In practicing the process of the present invention, the clay or fly ash conditioner is first applied to the activated sludge suspension and then the cationic polymer is added. A 1 to 10% solids suspension drawn from a digester etc. is treated, typically with a 1 to 5% of a bentonite clay slurry, and then with the high molecular weight polymer in the form of a 0.5% to 1.0% solution in water is added. The concentration of the polymer solution is optimized for the particular clay and sludge substrate. A 0.1 to 0.5% solution of the polymer is often employed in the treatment. The clay level applied is normally 150 to 500 lbs. per dry ton of sludge. A level of polymer is added to the clay and sludge for optimum conditioning; generally, from about 5 pounds to 20 pounds of dry polymer for every 100 pounds of clay. The process stream is then passed through a mixing stage and onto a pressure belt where the dewatering is completed. The filtrate is recycled, while the cake discharge, at about a 10 to 20% solids level, is drawn off and brought to incineration or landfill.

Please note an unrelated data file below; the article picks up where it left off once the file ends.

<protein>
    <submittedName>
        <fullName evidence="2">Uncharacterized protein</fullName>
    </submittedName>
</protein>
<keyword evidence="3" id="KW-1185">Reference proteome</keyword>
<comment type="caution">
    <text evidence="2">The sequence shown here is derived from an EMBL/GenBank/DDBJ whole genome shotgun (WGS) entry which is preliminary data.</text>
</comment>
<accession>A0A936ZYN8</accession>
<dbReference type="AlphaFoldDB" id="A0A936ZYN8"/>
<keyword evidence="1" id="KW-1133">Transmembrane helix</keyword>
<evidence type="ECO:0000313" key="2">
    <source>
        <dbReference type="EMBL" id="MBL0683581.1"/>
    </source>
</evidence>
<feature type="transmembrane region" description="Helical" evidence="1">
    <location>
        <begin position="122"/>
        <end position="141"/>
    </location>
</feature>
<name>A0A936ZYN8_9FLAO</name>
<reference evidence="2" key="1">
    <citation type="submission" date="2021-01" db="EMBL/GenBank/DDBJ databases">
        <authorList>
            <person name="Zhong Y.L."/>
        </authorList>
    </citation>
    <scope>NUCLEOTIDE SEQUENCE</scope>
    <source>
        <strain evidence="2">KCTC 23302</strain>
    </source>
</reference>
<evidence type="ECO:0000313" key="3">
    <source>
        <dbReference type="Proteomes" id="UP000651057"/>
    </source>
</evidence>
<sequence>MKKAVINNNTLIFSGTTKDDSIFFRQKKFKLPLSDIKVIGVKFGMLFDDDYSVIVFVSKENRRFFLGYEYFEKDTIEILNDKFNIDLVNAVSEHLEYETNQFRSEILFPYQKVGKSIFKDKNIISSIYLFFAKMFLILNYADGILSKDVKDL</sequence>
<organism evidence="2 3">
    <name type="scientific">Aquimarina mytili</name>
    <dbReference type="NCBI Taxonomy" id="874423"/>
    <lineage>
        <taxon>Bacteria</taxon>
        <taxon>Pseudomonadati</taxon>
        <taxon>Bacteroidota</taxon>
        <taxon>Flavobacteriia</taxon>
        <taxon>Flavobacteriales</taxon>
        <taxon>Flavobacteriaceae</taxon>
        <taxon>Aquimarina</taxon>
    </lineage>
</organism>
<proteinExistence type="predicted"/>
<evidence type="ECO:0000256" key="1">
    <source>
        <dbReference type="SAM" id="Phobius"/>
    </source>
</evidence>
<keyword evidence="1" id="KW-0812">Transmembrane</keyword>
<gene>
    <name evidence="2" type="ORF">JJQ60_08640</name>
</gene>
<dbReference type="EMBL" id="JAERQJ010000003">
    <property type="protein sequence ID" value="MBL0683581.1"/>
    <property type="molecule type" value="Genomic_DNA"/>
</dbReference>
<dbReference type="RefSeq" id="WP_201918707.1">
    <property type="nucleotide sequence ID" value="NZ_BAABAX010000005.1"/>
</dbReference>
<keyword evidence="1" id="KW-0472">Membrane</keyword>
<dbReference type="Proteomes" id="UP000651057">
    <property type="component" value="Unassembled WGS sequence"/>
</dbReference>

The branched polymers useful in the process of the present invention are made by the polymerization of cationic, ethylenically unsaturated monomers, alone or in conjunction with other comonomers and in the presence of a branching agent and a chain transfer agent.